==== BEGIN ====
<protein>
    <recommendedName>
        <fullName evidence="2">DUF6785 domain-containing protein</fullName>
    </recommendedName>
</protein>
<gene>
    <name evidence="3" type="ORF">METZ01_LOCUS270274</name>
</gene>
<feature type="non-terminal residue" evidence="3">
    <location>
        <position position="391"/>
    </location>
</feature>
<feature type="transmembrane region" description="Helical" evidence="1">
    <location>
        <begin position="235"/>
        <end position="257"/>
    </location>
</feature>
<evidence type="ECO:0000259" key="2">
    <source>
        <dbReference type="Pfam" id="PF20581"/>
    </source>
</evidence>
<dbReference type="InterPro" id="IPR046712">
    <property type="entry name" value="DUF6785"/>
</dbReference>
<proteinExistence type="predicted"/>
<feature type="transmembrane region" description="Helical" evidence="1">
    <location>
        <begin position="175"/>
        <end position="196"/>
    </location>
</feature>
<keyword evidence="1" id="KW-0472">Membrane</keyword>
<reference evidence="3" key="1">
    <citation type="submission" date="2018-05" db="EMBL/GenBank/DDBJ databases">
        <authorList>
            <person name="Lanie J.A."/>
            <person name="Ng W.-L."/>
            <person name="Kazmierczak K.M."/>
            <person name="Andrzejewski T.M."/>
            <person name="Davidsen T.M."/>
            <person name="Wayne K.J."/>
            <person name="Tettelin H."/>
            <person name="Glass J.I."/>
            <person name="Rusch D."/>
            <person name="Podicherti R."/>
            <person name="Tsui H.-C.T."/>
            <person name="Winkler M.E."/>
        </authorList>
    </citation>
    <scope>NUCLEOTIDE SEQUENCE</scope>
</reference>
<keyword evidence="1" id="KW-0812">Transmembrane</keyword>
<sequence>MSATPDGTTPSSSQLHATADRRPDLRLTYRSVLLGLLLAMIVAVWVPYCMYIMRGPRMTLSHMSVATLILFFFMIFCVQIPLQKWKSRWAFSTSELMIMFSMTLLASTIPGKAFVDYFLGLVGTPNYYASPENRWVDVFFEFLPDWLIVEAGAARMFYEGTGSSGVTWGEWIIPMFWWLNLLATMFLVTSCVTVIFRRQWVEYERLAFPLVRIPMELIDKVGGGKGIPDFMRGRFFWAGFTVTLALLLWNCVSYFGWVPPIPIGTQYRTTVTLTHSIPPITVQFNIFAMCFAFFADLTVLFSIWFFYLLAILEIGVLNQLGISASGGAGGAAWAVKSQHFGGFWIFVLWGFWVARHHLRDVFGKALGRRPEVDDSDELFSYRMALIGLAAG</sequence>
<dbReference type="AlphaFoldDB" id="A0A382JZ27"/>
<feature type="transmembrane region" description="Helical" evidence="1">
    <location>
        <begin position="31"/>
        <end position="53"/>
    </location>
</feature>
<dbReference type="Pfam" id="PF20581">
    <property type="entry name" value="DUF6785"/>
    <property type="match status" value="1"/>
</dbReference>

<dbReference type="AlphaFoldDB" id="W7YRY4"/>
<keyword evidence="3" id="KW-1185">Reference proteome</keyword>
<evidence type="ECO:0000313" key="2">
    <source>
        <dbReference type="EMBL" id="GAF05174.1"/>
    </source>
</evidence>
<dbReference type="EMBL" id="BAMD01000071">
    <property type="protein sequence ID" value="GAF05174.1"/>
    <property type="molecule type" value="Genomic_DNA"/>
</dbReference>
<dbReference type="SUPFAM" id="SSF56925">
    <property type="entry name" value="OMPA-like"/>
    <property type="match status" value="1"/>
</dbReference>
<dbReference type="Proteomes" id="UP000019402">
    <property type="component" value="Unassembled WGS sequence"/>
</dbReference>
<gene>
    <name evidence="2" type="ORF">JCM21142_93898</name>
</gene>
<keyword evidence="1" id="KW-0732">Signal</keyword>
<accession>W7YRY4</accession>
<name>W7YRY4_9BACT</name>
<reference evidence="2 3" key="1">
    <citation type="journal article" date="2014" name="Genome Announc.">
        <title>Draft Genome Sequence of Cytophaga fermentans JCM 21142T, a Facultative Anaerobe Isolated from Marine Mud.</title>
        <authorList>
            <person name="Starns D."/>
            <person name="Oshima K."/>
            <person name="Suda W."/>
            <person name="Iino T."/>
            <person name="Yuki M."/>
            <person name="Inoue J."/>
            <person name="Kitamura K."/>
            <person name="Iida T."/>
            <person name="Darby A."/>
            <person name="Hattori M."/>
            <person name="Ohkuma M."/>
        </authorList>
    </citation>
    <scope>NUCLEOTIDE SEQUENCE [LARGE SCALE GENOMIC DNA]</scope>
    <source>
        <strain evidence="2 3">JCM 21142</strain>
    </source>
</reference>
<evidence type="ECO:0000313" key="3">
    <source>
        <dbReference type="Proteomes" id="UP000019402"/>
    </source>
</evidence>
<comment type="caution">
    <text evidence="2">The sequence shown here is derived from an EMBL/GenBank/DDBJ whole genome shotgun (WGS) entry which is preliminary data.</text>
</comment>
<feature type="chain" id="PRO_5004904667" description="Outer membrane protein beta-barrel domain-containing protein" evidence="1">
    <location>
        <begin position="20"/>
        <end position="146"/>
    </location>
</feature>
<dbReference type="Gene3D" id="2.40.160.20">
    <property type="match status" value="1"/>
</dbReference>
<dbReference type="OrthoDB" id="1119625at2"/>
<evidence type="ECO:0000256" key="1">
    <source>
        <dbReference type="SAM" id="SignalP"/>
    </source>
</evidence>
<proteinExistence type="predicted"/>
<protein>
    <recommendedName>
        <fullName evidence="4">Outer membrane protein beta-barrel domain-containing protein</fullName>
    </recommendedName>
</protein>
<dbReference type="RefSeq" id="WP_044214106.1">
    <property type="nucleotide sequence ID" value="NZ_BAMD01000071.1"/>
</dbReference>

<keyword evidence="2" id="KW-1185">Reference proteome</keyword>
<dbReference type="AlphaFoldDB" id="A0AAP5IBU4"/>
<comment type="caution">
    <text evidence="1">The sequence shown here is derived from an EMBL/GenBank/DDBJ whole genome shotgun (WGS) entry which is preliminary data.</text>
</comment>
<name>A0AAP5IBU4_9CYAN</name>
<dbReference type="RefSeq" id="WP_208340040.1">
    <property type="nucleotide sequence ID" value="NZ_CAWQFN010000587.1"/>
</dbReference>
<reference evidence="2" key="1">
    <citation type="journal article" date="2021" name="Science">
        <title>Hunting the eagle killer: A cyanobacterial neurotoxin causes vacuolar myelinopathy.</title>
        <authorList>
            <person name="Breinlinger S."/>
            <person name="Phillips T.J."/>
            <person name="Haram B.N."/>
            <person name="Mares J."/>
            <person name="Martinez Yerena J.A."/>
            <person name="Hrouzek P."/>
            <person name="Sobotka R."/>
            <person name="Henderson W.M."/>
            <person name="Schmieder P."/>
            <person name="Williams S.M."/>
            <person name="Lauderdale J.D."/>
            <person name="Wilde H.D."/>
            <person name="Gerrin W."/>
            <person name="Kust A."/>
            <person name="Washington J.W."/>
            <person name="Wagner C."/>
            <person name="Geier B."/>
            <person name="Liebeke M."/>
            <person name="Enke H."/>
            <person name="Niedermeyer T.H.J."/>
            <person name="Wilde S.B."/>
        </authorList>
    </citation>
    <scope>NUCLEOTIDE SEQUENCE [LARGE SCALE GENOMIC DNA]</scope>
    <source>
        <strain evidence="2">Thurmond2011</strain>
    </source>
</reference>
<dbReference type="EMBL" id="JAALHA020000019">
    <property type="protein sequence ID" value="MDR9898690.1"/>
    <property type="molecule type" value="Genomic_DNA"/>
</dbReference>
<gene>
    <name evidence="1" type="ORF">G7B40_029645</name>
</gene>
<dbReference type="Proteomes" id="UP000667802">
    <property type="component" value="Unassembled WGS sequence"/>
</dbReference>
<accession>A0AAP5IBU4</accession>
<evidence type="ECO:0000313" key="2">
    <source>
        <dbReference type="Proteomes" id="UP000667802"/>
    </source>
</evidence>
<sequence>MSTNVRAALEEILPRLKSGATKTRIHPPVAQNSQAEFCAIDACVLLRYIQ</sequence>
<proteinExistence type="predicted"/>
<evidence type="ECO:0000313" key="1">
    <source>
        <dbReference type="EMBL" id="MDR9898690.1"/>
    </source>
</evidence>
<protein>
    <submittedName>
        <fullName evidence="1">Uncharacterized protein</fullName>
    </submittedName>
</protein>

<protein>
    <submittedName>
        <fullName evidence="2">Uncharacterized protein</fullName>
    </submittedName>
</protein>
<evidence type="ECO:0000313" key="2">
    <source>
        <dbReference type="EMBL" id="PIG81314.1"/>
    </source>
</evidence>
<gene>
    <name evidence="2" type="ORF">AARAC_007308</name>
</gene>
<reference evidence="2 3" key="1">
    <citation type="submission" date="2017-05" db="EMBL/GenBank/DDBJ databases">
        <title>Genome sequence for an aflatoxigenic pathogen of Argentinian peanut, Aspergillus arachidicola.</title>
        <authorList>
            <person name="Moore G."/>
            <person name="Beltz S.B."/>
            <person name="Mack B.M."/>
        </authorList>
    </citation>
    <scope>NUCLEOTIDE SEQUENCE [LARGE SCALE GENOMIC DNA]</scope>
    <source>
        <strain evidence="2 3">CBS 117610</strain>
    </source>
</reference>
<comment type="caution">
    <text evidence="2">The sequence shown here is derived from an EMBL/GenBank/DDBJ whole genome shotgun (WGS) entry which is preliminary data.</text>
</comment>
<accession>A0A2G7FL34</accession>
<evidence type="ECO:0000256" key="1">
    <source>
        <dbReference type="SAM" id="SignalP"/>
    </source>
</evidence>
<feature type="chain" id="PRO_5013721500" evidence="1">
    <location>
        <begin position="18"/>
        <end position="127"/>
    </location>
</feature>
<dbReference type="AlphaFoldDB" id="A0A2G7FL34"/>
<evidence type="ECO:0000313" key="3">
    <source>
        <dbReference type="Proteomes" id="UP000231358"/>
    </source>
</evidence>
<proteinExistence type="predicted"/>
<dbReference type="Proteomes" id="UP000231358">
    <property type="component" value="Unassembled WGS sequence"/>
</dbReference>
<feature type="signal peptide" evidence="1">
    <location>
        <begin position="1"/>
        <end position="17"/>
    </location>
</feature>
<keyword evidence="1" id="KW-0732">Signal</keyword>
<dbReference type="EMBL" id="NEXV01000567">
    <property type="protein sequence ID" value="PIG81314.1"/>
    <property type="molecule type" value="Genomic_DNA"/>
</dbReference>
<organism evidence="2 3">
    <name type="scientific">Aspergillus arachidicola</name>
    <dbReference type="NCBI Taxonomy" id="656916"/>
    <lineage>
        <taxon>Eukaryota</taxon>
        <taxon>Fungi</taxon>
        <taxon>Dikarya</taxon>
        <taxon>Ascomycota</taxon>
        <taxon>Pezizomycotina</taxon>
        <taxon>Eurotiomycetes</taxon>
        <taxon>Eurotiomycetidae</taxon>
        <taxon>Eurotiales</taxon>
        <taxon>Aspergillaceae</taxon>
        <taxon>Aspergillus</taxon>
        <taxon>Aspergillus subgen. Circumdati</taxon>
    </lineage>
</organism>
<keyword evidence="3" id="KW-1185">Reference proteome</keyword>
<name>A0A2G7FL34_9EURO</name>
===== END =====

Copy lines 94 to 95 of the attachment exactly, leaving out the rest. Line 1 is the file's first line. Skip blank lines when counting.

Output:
        <title>Draft Genome Sequence of Cytophaga fermentans JCM 21142T, a Facultative Anaerobe Isolated from Marine Mud.</title>
        <authorList>